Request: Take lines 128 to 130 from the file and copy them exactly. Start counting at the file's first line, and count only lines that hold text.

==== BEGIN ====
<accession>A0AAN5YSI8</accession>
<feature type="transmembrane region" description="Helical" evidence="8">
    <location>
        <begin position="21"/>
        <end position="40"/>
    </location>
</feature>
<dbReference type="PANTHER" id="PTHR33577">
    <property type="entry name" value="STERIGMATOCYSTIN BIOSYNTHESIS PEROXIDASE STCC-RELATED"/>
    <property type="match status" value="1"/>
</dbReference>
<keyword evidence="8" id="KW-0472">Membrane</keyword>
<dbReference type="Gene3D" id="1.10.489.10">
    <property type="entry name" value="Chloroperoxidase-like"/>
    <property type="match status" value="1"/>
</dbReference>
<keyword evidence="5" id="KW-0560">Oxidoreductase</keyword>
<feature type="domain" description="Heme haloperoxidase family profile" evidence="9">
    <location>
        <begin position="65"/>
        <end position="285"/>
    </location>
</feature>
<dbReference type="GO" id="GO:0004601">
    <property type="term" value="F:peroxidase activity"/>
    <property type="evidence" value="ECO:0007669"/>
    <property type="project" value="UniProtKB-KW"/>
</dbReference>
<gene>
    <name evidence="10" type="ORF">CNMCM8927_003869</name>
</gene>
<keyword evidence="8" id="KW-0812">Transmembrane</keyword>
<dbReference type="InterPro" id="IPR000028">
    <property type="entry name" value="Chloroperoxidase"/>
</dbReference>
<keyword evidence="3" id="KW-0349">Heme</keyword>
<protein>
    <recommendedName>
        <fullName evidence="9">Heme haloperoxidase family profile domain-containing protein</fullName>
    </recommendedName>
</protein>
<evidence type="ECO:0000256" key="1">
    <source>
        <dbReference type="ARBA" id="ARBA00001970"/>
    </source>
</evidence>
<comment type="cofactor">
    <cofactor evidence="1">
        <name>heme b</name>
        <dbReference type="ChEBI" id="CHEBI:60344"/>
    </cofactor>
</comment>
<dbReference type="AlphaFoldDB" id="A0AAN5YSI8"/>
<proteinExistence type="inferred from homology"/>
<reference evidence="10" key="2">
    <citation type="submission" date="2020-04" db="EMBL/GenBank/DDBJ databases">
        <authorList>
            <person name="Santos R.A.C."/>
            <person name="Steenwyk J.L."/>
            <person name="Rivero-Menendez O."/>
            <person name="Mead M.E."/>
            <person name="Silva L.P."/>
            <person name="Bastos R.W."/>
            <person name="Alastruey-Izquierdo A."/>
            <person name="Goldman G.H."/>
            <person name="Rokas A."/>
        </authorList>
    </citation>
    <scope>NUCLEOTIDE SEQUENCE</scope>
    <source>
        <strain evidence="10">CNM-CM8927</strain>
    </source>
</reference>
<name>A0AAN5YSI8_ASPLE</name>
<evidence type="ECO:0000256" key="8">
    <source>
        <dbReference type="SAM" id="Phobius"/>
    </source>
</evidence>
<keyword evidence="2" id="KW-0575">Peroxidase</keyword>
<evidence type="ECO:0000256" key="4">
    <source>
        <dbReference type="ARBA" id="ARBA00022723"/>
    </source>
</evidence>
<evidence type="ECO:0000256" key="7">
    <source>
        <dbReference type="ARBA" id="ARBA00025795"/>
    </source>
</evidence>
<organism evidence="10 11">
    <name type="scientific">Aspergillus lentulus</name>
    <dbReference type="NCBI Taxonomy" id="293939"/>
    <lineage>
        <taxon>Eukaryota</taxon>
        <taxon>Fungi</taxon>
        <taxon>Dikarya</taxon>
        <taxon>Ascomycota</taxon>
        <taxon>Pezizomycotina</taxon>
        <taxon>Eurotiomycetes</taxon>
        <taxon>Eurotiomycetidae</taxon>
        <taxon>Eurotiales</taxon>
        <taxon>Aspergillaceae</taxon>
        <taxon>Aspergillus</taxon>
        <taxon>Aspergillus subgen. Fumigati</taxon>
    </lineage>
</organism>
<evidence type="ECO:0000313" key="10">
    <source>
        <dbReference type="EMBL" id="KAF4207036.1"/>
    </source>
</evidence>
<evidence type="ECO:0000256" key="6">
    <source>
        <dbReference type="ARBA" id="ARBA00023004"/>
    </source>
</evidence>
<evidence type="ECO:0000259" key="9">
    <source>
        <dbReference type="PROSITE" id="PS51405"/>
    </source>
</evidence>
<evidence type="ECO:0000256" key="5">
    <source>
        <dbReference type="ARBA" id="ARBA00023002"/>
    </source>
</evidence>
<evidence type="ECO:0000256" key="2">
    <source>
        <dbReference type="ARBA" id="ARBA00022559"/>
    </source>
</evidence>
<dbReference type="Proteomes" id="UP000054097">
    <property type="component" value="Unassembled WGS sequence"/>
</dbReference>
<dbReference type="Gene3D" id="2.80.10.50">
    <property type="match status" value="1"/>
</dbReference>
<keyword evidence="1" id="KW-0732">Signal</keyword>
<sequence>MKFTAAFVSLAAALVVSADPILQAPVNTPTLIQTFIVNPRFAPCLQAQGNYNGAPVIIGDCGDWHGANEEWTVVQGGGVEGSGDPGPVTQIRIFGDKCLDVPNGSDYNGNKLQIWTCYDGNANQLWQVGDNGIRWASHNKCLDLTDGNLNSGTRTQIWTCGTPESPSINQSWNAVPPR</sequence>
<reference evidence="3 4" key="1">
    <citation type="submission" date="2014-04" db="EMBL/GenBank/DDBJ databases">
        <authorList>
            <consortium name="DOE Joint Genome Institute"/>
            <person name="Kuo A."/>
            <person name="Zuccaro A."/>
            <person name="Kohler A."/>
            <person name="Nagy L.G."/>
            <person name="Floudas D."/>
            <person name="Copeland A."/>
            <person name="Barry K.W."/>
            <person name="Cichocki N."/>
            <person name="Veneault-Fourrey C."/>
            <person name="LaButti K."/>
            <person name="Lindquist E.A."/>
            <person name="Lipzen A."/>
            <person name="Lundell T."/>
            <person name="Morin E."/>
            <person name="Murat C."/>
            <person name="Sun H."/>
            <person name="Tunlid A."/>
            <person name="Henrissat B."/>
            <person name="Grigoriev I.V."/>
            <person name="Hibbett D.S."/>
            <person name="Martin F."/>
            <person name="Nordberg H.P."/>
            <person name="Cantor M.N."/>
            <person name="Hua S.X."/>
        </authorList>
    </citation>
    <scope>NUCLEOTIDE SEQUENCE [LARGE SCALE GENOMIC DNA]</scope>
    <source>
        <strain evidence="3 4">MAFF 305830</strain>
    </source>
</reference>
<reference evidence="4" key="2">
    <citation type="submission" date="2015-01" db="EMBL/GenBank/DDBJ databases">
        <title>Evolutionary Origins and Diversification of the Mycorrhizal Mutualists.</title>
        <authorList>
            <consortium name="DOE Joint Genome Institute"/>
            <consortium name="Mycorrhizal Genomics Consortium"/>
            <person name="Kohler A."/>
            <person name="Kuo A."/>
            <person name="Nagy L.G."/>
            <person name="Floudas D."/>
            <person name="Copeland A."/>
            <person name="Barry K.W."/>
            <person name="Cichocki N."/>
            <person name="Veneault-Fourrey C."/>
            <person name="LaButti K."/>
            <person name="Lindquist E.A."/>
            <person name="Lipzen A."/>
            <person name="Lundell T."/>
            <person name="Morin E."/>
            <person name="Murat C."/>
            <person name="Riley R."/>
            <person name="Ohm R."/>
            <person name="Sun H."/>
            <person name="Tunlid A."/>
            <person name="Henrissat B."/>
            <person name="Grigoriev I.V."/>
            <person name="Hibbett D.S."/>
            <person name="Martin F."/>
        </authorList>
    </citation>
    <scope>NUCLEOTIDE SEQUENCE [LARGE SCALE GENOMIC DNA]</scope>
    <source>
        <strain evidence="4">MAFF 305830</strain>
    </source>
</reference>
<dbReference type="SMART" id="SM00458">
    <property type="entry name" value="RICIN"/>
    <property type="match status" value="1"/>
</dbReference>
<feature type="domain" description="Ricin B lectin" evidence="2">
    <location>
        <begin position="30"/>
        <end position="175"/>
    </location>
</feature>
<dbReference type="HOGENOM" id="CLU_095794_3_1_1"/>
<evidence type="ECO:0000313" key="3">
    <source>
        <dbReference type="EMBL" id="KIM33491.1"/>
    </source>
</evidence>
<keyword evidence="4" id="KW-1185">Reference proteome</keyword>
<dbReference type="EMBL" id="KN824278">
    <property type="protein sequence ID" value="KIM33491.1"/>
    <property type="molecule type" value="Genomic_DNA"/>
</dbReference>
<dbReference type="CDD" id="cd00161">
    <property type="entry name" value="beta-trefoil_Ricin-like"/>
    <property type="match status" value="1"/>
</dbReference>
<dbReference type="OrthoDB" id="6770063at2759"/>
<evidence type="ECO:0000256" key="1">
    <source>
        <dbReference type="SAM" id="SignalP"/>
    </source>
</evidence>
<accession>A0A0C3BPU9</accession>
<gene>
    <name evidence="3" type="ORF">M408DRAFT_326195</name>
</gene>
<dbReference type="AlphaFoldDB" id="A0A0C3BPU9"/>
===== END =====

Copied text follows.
<evidence type="ECO:0000256" key="2">
    <source>
        <dbReference type="ARBA" id="ARBA00022559"/>